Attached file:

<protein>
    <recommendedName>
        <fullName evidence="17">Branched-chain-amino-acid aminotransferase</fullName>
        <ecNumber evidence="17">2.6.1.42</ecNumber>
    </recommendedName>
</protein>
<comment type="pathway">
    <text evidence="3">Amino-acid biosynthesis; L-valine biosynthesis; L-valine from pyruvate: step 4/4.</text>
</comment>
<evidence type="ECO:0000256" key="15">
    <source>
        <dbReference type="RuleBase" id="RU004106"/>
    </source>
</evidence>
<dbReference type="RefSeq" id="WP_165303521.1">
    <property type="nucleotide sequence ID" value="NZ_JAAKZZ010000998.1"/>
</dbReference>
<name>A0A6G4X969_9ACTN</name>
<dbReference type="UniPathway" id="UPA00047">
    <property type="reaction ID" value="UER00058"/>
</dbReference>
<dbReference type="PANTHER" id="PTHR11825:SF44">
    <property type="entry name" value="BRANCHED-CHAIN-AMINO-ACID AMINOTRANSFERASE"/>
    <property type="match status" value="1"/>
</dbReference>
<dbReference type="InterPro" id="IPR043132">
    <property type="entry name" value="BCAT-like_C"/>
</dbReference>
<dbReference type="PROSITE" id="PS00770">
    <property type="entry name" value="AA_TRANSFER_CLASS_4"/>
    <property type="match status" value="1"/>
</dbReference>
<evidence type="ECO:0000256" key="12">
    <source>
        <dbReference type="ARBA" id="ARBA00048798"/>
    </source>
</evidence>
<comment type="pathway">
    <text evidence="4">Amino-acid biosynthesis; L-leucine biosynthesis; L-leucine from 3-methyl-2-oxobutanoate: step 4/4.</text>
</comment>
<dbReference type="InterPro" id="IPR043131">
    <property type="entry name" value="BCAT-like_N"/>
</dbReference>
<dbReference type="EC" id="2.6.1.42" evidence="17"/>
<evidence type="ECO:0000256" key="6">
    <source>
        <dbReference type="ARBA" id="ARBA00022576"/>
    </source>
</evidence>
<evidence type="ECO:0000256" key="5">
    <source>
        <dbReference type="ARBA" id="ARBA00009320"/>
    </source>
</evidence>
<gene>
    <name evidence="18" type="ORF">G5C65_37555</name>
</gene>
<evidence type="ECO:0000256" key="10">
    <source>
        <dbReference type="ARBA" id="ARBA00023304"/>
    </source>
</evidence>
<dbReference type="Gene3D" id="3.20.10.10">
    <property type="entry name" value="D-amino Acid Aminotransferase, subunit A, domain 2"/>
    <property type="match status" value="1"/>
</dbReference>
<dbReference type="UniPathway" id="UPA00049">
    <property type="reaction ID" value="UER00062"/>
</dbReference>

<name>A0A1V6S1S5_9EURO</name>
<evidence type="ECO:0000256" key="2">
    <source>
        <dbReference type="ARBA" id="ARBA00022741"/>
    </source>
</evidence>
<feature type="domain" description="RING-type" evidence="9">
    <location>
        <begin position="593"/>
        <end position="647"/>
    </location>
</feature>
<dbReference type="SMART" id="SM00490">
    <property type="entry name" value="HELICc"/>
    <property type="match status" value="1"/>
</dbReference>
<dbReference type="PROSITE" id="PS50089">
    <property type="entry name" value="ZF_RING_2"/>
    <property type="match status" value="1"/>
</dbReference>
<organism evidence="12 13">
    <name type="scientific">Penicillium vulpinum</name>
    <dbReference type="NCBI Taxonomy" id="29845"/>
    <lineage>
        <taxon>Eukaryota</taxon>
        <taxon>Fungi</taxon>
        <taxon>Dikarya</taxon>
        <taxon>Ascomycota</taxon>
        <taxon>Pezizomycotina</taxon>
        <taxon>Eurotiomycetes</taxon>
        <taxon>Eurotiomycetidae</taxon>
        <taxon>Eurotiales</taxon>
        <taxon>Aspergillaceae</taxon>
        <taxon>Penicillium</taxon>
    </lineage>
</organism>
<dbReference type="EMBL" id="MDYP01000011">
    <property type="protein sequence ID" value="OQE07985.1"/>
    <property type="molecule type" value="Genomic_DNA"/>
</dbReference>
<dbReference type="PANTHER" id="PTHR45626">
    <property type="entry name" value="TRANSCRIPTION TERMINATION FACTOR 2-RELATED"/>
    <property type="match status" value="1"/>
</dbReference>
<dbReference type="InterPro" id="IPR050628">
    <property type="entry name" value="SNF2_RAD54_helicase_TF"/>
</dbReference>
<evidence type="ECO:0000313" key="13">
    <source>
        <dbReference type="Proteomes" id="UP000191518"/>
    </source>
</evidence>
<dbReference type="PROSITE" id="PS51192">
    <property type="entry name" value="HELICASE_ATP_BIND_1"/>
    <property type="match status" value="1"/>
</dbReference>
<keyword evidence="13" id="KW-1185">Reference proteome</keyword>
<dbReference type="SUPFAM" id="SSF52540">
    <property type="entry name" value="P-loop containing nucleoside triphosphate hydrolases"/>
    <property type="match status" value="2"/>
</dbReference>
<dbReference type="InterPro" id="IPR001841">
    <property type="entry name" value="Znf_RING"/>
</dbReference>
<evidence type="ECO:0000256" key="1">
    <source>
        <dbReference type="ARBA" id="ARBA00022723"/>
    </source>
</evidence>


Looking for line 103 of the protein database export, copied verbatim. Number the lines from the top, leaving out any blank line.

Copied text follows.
        <taxon>Penicillium</taxon>